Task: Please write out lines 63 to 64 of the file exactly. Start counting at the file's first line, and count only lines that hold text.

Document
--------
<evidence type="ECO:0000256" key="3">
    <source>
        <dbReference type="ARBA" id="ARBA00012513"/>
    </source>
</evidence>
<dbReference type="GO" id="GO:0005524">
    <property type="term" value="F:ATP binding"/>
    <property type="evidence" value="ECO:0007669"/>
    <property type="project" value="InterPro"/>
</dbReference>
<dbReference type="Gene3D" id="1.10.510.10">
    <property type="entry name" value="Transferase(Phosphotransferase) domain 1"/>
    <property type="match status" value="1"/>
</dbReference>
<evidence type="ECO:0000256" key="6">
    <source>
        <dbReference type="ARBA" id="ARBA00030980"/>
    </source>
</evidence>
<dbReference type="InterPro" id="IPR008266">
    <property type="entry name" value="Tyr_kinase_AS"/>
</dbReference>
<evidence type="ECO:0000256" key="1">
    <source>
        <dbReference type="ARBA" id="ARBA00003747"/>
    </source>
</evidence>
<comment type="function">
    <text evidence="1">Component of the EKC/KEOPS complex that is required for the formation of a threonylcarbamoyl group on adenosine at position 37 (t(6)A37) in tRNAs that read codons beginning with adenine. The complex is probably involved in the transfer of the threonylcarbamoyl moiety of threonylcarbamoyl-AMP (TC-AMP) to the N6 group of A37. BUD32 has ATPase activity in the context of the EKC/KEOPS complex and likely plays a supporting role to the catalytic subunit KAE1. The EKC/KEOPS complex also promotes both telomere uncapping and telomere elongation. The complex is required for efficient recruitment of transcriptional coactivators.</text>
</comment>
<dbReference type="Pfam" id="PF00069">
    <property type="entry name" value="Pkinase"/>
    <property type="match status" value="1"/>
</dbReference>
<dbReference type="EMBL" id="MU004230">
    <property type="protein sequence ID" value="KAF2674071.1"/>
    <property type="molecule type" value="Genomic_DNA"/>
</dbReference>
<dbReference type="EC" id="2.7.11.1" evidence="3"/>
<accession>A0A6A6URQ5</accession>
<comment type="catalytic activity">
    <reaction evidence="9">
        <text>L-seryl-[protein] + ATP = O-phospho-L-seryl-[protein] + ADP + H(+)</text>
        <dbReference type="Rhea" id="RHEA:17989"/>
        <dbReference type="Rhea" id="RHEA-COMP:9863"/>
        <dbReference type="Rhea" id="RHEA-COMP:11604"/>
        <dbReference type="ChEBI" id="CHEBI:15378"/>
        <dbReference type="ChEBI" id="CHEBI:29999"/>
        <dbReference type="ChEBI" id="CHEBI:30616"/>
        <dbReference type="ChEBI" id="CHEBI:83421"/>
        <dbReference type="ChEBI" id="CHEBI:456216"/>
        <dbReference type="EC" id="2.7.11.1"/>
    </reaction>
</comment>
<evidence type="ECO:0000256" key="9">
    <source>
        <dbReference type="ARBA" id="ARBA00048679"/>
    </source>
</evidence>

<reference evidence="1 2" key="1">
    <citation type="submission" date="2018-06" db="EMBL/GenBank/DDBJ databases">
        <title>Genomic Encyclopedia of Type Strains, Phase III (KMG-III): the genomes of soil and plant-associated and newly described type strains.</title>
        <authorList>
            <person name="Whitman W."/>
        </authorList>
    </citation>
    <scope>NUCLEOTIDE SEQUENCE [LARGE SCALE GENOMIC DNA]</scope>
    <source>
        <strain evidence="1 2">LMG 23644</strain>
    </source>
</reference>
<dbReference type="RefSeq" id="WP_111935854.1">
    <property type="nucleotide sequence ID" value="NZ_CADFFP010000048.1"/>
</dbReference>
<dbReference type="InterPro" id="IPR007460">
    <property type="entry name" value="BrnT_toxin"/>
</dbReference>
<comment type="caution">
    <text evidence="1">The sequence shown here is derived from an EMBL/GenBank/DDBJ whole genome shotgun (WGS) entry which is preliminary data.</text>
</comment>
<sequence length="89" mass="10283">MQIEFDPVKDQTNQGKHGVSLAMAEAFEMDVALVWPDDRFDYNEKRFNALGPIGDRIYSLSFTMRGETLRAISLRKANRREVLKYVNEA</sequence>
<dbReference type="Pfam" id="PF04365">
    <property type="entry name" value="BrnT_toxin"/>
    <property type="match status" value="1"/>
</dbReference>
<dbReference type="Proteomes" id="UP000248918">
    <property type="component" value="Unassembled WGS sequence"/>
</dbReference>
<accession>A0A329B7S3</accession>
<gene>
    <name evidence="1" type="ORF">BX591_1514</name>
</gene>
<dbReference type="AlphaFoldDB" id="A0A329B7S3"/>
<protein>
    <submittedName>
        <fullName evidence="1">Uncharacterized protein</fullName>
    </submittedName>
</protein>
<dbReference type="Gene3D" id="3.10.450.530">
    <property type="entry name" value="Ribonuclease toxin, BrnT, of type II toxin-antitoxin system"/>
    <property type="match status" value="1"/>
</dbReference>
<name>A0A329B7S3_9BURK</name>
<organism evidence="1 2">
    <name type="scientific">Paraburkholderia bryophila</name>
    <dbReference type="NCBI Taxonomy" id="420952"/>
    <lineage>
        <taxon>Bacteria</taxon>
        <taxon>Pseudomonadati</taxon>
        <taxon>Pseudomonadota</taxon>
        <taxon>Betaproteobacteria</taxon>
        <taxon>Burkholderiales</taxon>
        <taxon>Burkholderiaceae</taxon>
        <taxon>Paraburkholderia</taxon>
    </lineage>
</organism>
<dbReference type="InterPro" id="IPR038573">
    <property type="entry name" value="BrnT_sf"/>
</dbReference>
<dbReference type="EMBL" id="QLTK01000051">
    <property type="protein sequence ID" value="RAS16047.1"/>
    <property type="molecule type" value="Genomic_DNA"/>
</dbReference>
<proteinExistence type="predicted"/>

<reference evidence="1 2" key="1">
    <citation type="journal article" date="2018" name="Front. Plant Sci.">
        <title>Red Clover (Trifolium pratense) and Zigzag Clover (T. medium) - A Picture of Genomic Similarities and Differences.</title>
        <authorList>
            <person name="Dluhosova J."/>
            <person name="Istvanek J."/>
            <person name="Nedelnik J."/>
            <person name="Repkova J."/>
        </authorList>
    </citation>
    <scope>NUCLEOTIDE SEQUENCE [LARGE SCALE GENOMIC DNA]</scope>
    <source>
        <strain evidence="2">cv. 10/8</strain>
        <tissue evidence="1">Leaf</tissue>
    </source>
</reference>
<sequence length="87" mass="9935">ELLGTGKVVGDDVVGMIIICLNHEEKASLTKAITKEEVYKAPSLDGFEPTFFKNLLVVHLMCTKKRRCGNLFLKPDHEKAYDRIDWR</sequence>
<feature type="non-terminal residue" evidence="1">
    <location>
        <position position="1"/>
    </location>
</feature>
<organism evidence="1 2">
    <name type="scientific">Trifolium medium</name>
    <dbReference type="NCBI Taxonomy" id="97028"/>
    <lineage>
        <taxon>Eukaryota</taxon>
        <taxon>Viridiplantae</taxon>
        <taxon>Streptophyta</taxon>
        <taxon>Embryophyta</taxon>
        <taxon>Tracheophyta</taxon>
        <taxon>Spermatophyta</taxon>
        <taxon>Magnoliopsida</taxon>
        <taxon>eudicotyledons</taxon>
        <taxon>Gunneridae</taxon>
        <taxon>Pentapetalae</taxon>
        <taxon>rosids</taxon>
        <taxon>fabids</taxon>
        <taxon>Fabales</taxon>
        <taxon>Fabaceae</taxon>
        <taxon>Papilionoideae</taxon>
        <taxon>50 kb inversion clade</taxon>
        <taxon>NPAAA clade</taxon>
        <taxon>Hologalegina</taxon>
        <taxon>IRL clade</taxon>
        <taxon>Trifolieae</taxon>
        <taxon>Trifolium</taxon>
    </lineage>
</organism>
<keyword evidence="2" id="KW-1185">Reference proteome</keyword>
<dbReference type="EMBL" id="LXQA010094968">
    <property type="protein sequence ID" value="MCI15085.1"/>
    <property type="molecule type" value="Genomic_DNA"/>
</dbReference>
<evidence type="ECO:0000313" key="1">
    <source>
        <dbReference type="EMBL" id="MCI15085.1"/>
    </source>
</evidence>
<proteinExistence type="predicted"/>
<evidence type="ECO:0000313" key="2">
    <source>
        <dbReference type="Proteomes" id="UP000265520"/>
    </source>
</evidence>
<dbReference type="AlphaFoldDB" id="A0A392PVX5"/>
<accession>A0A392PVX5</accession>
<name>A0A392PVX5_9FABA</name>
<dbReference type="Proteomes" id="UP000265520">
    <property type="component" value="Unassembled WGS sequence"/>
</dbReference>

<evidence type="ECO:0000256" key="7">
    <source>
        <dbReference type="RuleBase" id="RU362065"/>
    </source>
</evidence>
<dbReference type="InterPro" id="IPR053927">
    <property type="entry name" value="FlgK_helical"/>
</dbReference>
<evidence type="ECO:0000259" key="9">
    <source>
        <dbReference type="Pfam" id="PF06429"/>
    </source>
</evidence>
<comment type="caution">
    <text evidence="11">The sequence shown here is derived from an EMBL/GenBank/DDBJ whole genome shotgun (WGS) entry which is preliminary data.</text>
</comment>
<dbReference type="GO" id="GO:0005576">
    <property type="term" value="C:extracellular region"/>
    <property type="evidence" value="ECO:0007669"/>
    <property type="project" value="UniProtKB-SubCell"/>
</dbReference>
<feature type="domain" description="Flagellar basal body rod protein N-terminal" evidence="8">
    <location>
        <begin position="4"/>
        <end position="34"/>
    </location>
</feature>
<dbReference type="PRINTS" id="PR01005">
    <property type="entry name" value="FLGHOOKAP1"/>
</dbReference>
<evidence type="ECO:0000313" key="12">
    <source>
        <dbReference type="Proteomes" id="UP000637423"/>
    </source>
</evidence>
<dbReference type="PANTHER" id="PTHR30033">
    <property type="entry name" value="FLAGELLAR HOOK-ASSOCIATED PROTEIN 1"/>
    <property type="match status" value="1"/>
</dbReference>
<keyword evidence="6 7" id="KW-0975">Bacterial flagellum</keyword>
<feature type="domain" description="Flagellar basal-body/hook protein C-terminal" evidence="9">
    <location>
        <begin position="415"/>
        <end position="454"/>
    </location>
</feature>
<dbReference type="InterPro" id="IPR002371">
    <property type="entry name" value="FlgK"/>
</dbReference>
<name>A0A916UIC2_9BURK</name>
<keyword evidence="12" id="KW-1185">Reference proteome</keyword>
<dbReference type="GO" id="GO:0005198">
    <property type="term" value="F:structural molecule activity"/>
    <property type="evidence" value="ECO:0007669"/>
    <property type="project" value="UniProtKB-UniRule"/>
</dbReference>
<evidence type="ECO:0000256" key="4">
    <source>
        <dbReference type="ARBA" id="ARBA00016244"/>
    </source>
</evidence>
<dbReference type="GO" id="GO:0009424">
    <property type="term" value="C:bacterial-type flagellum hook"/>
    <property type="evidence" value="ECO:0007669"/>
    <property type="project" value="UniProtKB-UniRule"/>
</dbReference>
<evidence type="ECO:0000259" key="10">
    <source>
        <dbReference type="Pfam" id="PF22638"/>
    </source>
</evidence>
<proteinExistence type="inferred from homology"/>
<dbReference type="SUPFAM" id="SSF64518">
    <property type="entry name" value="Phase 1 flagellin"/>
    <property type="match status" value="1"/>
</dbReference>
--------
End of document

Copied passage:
        <authorList>
            <person name="Whitman W."/>